CET: How did you decide to add your mother’s writing?

Maya: I wanted to give the book some breathing room between sequenced photos initially. I like sequencing images in small groups and building those into a whole. The writing was originally very simple and secondary to break these sequences up, but I later realized that it could act as a

tool to really fill in the gaps of what the photos were not able to express. I ended up interviewing my mom at length and taking relevant text from there.

CET: Can you explain the title?  When did your mother say this and what did you ask her to prompt this answer?

Maya: The title comes from her answer to my interview question  “How do you feel about living in Winnipeg?”  Her English has never been great but in the last 5 years her spoken English has deteriorated to the point where I now really struggle to understand her. She reads and

communicates with friends almost exclusively now  in Japanese outside of talking with her immediate family, so, she’s very much immersed back into her culture. I used “I love here now” as the title because I think it both expresses and embodies her acceptance of these two worlds that

she lives in.

CET: Do you feel this project is complete, or will we see more images in the future?

Maya: The project to me is done, since its really documenting a very specific point in time in her life which doesn’t exist for her anymore. She just survived a major stroke last spring and it feels like she’s aged about 10 years overnight. I’ve been really taken aback by how rapidly people can age in their seventies, similar to how quickly people mature in their teen years. It’s fascinating, but its also hard to watch.  I do still take photos though of my mother because she’s become such a great model. Maybe there’s a future project in there somewhere…

You can see more images here

Buy book here

Instax Interview: Daisaku Nishimiya

Posted in Interviews by carrielizabethompson on January 16, 2010

I recently spent a month in Japan. I was there to make photos, but I also went to a lot of bookstores. Going into a bookstore in another country is complicated and quite funny since I was illiterate. My favorite find was a book titled, hi mi tsu ki chi, by Daisaku Nishimiya. Daisaku Nishimiya walked around Tokyo photographing children’s secret fortresses.

Along with these photos Daisaku Nishimiya also includes an aerial drawing of the location

I asked Daisaku Nishimiya a few questions about his work.

Carrie Thompson: Tell me a little about yourself, are you a full-time photographer? What projects have you made other then hi mi tsu ki chi?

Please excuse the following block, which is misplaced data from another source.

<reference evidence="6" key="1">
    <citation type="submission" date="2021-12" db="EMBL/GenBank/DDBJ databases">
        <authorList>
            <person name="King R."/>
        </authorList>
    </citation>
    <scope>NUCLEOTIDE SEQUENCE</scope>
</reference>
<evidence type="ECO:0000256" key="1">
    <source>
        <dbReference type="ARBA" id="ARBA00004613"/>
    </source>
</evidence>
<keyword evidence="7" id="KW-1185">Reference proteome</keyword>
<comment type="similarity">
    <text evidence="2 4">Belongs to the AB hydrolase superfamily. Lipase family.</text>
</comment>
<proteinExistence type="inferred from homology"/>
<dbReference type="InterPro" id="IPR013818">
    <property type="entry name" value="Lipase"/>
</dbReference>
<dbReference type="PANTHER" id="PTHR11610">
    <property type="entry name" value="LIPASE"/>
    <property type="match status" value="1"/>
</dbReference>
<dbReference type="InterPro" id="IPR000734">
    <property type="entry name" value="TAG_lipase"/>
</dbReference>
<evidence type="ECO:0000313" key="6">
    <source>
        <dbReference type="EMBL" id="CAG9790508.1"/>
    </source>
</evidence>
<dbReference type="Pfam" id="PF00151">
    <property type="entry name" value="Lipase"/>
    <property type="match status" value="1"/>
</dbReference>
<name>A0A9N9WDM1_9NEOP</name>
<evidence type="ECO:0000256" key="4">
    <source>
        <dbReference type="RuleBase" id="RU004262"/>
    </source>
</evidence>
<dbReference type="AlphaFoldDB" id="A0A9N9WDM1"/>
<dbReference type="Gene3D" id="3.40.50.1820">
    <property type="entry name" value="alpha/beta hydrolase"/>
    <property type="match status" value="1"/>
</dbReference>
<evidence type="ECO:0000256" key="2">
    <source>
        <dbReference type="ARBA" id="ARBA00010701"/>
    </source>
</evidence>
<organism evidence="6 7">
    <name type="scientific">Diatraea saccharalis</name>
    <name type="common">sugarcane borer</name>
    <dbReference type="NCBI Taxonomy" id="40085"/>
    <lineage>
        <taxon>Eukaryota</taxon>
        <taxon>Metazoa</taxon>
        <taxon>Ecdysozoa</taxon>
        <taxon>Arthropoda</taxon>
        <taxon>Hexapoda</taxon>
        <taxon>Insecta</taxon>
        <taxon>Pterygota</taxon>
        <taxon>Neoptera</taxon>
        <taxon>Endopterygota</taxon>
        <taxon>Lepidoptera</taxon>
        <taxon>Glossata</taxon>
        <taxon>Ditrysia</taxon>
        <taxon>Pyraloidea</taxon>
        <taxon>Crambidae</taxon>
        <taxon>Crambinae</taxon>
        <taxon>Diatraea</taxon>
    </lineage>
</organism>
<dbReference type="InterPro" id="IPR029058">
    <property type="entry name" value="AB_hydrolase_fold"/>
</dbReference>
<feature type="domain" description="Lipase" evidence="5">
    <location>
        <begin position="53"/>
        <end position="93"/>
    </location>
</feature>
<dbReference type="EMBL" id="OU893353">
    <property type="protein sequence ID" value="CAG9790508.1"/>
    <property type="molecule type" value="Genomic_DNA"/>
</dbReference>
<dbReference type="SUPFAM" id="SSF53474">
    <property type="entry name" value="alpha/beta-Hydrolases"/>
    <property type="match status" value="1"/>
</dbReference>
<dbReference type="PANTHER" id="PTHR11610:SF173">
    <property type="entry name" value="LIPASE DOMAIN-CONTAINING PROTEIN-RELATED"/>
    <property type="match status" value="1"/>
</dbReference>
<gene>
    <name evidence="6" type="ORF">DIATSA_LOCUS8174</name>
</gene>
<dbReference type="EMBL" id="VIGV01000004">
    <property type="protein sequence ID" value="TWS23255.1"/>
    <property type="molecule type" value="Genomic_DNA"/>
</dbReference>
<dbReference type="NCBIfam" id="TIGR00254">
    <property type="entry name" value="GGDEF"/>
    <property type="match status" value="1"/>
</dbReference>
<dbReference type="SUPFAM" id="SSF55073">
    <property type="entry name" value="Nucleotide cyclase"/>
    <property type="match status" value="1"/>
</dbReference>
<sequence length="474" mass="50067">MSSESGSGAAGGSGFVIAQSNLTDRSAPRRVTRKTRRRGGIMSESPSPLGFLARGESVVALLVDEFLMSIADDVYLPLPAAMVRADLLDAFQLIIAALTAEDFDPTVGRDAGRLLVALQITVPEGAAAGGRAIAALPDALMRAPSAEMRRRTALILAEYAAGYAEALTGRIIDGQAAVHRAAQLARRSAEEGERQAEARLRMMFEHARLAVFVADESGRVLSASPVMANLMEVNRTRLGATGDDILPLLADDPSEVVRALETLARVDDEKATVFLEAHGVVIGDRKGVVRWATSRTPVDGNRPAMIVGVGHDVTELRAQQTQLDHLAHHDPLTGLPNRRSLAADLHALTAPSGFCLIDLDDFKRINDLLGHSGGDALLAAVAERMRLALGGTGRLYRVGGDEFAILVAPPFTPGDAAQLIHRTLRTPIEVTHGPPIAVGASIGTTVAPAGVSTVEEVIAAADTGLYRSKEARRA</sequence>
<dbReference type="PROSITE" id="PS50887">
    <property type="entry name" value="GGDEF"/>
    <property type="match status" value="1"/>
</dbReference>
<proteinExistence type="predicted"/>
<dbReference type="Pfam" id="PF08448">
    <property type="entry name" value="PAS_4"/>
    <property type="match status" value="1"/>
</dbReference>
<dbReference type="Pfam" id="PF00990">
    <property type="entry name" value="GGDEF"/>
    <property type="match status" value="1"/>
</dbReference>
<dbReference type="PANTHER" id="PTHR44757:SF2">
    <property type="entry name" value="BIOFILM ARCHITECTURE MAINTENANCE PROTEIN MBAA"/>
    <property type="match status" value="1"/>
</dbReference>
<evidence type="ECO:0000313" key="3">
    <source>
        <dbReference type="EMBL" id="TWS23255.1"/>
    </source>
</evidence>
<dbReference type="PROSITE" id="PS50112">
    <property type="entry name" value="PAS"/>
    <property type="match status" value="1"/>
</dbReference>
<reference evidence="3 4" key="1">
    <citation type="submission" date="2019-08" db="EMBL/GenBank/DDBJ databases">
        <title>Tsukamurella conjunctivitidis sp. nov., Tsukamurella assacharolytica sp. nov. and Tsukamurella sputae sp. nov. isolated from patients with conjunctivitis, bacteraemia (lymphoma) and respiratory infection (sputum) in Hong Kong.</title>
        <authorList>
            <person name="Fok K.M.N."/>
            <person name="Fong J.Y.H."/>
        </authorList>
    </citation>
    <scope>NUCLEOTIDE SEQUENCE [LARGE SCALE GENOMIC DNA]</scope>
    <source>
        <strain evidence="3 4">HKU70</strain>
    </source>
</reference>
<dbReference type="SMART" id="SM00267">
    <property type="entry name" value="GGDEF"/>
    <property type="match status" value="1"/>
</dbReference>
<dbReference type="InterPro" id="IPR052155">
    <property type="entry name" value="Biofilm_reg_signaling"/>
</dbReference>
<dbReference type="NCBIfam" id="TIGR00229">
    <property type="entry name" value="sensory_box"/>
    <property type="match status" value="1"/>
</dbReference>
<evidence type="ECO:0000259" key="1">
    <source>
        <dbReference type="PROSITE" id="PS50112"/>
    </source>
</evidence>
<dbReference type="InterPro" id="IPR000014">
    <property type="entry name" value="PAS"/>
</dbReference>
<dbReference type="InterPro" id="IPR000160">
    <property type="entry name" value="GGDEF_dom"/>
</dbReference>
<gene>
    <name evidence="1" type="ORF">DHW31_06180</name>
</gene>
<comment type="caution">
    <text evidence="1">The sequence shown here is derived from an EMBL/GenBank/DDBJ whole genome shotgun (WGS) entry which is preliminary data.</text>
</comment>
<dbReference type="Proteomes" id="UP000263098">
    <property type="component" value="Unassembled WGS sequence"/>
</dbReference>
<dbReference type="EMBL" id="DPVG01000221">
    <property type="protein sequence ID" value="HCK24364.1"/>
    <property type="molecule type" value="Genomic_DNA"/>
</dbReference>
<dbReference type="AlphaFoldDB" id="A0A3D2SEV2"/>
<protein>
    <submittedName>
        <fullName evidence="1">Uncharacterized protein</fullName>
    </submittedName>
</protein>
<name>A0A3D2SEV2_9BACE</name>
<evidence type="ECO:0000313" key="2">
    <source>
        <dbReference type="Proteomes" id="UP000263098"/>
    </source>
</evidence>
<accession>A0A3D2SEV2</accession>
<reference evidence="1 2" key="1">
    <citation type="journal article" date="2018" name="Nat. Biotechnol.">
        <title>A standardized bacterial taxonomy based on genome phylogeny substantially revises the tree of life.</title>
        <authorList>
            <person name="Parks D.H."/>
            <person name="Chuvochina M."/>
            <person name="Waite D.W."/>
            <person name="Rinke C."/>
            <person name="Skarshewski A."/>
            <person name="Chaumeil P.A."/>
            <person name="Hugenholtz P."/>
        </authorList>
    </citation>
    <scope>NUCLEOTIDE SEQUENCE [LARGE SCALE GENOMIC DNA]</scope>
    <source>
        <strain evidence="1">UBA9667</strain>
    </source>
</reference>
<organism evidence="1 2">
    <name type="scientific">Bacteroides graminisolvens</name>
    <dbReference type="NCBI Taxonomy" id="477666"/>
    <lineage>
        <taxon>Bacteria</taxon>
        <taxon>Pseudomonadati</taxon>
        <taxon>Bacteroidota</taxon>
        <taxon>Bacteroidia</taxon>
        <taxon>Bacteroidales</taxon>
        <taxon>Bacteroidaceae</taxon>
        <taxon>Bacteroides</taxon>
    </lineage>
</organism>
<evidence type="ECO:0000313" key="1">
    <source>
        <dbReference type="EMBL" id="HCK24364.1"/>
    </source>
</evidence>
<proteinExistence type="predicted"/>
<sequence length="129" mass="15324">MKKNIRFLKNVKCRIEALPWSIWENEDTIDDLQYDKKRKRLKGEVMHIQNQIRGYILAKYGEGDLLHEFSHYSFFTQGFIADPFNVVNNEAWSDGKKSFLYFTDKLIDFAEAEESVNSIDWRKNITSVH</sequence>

Daisaku Nishimiya: Yes, I am a full-time photographer. The projects I have made other than hi mi tsu ki chi are “a man” in 2004 and “mocktail” in 2007. (see photos here)

CT: Can you tell me what hi mi tsu ki chi means in English?

DN: Well, “hi mi tsu ki chi” signifies “a secret and precious place” and also “a secret place only for me, or for us”. Literally, himitsu means a secret, and kichi means a base in Japanese. For children, himitsu kichi means a secret fortress or a secret hiding place.

CT: Why did you decided to make a book a children’s secret fortresses?

DN: I remember the feeling of deep emotion at the moment when I heard the word “himitsu kichi.” It awakened many memories, colors and scenes of my childhood, which must have become obscure and may be a fantasy I felt as I have grown up. I was deeply moved. The sound of the word “hi mi tsu ki chi” excited my imagination. If children of today, especially those in a large city of Tokyo, are still creating himitsu kichi, I want to record them with photos.

CT: When you were young did you have a secret fortress?

DN: Yes, I did have a secret fortress when I was a child. I think it was certainly nothing great like the ones seen in my book. Yet, it must have been a precious and comfortable place.

CT: I really enjoy the drawings in the book, did do the drawings? Why did you decide to add these drawing to the book?

DN: Adding the drawings of maps was the idea of the editor of the book. The book is made up of a combination of a photo of a scene in which a secret fortress is hiding and that of the secret fortress itself. It seemed nice to add a drawing of a map for each scenic photo to show the place of a secret fortress and marking with X. We (the editor, the art director and I) discussed size and density of each map as well as its position to be put in a page. We had the designer redraw the drawings from my rough sketches. I am glad that you enjoy the drawings, which I also enjoy.

CT: Can you tell me what you are working on now?

In my usual activities, I always take a photo of whatever appeals to me. Photos of any genre; snaps, portraits, natural scenes, etc. I have recently been taking photos of “kids, children” and “scenes of Tokyo and its suburbs” a lot. I would be very happy if I could connect various photos I am taking with a theme as I have done in “hi mi tsu ki chi”.

You can find hi mi tsu ki chi here and here

and more images here